5. Jack Bauer’s life sucks. Stan Lee set the standard for the eternally un-thanked hero with Peter Parker, the Amazing Spider-Man. No matter what Peter did to save New York that day, he went home broke and knowing that not a single person appreciated his efforts. Again Jack Bauer takes this concept to its apex. Jack has literally saved the lives of hundreds of millions of people over and over again, and they haven’t even so much as had a testimonial dinner for this poor sap. Jack’s been fired, he had to fake his own death, he was captured and tortured for years in China, and seemingly the only people who really understand the truly epic nature of his past heroic deeds are all dead or more than likely not paying attention.
This year they want to throw Jack into jail for torturing some people. Now torturing suspects is a serious issue (well, not on this show), but given that we’d all be radioactive toast without Jack Bauer, it’s sort of like complaining that the secret service agent who took a bullet for you wasn’t wearing regulation socks that day.
6. Even Stephen King has written a column discussing 24 and torture, but it’s all such a silly issue. You don’t have to be Dennis Kucinich to admit that if the entire planet is going to blow up that maybe it’s alright to taser the guy who is trying to do it. In truth, the amazing thing about 24 is that torture is never really, truly debated; it’s just an accepted practice. Each agency even has its own sort of minister of torture to take care of this dastardly business. Innocents have been tortured; Jack tortured his own brother; the head of the NSA was tortured by the President of the United States. It’s not really an episode of 24 unless someone is tortured.
7. The only thing I don’t understand about television torture is this: they always do it a different way. Now I understand that when Jack’s in the field that he needs to improvise with a pen, or an electrical outlet, or with his teeth, but if governments are doing all this torturing, why haven’t they figured out how to do it efficiently? Shouldn’t we have figured out the one best way to torture information out of someone? On 24 each governmental agency does their torture completely differently than the others. Can’t we do a study and figure out whether we should be using needles, or water, or electricity, or water and electricity, or a two-by-four? If we’re going to be torturing people, let’s at least do it right.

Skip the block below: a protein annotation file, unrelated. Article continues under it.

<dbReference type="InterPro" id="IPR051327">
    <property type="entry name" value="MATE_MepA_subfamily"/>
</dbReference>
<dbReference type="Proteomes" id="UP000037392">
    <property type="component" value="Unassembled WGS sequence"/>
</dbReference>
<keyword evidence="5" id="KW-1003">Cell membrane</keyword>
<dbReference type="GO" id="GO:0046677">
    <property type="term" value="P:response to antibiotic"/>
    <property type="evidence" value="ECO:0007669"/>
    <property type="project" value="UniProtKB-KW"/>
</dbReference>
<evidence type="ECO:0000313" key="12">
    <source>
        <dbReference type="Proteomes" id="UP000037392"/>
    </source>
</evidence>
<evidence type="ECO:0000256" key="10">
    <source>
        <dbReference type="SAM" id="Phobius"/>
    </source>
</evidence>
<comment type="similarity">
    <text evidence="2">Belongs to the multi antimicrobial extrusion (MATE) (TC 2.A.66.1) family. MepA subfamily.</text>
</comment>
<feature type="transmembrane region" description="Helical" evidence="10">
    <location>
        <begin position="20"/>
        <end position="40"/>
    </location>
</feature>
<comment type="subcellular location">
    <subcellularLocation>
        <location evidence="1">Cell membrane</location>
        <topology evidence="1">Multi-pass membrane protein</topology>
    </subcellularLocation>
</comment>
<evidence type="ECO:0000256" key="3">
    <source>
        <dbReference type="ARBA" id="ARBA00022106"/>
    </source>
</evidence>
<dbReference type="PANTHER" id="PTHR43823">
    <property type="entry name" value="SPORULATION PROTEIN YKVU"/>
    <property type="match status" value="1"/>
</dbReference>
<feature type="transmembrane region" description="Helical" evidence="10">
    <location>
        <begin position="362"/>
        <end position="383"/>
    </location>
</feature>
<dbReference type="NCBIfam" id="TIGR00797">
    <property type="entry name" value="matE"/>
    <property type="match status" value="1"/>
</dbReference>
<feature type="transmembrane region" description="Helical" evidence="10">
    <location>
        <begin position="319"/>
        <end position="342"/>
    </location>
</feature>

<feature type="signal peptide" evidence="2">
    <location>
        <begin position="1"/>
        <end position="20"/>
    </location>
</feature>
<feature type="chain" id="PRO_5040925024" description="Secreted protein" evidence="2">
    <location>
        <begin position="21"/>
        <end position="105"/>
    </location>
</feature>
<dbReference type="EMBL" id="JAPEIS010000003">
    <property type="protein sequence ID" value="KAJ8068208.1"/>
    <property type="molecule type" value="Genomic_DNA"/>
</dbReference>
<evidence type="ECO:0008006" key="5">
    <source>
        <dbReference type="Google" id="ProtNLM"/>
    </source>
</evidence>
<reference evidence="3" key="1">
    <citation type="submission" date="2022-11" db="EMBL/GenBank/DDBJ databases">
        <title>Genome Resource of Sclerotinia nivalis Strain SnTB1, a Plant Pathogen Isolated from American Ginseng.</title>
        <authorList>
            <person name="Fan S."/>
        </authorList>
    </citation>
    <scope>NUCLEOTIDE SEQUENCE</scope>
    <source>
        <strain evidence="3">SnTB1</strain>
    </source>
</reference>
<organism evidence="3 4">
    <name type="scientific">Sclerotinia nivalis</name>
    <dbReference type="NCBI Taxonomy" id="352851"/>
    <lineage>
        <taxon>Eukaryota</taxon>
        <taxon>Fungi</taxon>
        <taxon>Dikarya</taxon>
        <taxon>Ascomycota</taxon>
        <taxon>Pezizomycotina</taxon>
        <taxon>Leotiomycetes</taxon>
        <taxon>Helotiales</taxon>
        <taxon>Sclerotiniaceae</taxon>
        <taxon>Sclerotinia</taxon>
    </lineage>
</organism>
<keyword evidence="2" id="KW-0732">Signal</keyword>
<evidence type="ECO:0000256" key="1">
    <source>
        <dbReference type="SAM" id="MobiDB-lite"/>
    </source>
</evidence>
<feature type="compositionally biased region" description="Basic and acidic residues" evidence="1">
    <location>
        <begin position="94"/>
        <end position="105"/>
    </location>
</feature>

8. Jack and others always seem to be working on a provisional basis. “Well, you were convicted of treason, Agent Almeida, but since terrorists are trying to eliminate all the water in America today, we’ll reappoint you on a provisional basis!” How much do you get paid when you are working on a provisional basis? Is it like just one day’s pay? Jack’s saved the entire planet like six times now, and yet he’s actually just put in about a week’s worth of extraordinary work. Provisional pay should at least be comparable to what Alex Rodriguez gets for a double header.
9. Does Jack even have a bank account? Does he file taxes? My guess is that if there weren’t a crisis going on that Jack would be hard up to pay for a Whopper at Burger King. He’s had no real job in years. He’s been presumed dead. He’s been stuck in China for a couple years getting daily beatings. I’m almost hoping that Jack winds up in jail, because at least I’d know for sure that he had some place to sleep that night.
10. Modern television shows get more and more absurd the longer they run. How many prisons can Michael Scofield escape from, and indeed how many times can Jack Bauer raise his voice loud enough to yet again save all of humanity from the most dastardly of ends? Nevertheless, wrapping up 24 seems like a very simple proposition to me.
“Day 28” — a mad religious cult leader wants to bring on the apocalypse. At the end of the 24th hour, he grabs a remote control to blow up the earth, but Jack Bauer is a yard away from him and reaches out to stop the madman. Suddenly, his heart goes out. He falls to the floor dead. The earth blows up. Everyone dies.
Can’t someone at least give poor Jack Bauer a celebrity roast before he falls to this inevitable fate?